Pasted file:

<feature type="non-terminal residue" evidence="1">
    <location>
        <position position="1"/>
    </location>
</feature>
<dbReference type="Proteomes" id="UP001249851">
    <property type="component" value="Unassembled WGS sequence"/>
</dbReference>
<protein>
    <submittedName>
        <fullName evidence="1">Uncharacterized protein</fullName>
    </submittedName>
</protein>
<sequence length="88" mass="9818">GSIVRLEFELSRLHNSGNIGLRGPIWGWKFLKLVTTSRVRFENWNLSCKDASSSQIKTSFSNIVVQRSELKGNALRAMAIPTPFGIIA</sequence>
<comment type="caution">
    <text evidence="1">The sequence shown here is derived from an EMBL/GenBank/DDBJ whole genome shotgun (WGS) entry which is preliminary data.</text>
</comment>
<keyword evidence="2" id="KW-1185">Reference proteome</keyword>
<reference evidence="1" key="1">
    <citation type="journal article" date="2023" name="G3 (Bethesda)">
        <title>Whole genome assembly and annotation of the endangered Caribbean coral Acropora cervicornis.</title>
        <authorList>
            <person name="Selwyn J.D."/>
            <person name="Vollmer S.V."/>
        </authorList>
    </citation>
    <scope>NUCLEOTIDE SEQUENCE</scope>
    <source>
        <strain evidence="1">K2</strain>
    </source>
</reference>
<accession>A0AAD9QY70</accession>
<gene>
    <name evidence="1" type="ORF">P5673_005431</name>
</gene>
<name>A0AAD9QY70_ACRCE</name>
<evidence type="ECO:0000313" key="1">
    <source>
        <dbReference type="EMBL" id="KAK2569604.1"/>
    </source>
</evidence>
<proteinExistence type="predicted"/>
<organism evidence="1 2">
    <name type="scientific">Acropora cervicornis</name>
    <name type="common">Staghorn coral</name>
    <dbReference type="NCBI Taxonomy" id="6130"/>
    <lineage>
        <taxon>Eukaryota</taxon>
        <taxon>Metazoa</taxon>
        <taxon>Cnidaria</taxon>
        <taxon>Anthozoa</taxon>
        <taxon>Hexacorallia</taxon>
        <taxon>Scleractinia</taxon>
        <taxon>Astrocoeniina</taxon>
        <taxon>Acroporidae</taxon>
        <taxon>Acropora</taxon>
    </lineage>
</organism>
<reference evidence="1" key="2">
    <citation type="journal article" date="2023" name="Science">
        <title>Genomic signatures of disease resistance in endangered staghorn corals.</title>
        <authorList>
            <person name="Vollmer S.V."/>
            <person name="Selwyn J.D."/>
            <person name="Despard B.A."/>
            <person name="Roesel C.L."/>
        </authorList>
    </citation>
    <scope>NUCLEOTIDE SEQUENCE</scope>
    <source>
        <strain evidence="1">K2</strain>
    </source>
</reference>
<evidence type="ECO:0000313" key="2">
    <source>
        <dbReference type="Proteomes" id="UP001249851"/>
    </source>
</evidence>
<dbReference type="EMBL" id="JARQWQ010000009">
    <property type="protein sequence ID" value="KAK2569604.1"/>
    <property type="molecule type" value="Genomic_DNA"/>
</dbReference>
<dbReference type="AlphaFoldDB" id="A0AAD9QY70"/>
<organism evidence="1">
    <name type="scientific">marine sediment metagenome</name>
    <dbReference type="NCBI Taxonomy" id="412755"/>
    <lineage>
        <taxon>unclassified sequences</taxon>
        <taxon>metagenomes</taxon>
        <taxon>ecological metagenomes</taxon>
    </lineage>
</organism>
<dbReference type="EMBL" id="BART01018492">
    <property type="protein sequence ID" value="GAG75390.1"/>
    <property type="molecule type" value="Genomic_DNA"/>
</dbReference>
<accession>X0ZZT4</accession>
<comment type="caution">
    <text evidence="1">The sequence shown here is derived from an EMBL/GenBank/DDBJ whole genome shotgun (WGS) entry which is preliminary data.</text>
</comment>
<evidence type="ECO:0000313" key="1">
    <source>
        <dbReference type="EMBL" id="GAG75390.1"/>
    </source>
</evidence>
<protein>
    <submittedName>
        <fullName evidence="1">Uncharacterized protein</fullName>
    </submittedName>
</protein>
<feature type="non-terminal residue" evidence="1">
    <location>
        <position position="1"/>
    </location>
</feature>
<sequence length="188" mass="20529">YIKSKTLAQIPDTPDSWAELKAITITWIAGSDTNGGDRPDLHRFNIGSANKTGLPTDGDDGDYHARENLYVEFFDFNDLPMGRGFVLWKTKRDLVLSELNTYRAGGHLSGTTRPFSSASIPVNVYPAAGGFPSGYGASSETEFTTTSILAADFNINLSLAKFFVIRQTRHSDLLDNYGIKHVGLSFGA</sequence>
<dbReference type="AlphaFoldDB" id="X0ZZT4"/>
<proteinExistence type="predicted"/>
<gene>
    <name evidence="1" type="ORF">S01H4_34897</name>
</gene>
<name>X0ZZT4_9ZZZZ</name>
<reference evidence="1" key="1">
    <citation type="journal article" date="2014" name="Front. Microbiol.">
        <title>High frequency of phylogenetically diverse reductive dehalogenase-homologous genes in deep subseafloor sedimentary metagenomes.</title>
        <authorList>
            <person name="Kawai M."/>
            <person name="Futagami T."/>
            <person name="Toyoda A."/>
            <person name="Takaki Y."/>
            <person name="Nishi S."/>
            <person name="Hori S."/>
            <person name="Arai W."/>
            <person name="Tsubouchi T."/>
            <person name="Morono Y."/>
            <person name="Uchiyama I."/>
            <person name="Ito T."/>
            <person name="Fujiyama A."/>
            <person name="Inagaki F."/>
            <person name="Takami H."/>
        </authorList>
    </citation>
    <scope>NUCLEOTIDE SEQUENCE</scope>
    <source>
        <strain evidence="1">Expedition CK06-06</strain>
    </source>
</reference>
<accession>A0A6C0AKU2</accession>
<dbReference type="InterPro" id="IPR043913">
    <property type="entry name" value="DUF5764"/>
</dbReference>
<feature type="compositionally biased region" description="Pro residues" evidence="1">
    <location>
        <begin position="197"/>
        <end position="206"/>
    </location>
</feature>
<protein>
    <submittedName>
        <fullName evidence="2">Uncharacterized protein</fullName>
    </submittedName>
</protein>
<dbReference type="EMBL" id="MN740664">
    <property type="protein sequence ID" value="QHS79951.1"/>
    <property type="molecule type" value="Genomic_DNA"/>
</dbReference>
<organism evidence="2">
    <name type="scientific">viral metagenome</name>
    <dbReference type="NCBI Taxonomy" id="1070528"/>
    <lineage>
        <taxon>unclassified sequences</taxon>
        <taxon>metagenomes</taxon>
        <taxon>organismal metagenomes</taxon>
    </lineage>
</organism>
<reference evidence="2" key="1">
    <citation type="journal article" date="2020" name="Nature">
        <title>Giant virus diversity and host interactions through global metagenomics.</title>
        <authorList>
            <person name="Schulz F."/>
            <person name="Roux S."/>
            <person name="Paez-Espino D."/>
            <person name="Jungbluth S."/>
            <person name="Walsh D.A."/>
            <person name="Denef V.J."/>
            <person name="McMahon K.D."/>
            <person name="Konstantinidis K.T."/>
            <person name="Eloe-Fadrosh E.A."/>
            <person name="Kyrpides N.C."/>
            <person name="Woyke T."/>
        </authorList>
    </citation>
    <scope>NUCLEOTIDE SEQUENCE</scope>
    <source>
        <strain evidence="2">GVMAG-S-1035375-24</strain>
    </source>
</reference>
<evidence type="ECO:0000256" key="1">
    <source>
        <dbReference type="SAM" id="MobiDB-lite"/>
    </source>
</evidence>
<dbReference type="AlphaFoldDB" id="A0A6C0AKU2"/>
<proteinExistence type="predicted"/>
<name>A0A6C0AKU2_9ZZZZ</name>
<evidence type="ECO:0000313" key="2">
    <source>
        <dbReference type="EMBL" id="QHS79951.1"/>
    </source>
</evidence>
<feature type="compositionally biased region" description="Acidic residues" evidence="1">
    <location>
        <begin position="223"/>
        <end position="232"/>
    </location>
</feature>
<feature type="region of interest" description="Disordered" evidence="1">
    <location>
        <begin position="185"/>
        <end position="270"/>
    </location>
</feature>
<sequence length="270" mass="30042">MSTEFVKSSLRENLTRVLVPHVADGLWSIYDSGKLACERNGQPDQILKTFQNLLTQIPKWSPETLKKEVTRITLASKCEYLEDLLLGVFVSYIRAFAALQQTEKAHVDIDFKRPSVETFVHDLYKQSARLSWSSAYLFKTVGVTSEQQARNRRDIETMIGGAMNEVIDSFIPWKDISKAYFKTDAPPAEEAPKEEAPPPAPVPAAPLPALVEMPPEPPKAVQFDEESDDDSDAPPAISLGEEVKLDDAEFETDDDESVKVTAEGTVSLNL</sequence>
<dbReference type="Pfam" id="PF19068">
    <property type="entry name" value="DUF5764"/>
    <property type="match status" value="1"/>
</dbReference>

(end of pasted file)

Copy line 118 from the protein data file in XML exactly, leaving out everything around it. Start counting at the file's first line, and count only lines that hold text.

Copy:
<proteinExistence type="predicted"/>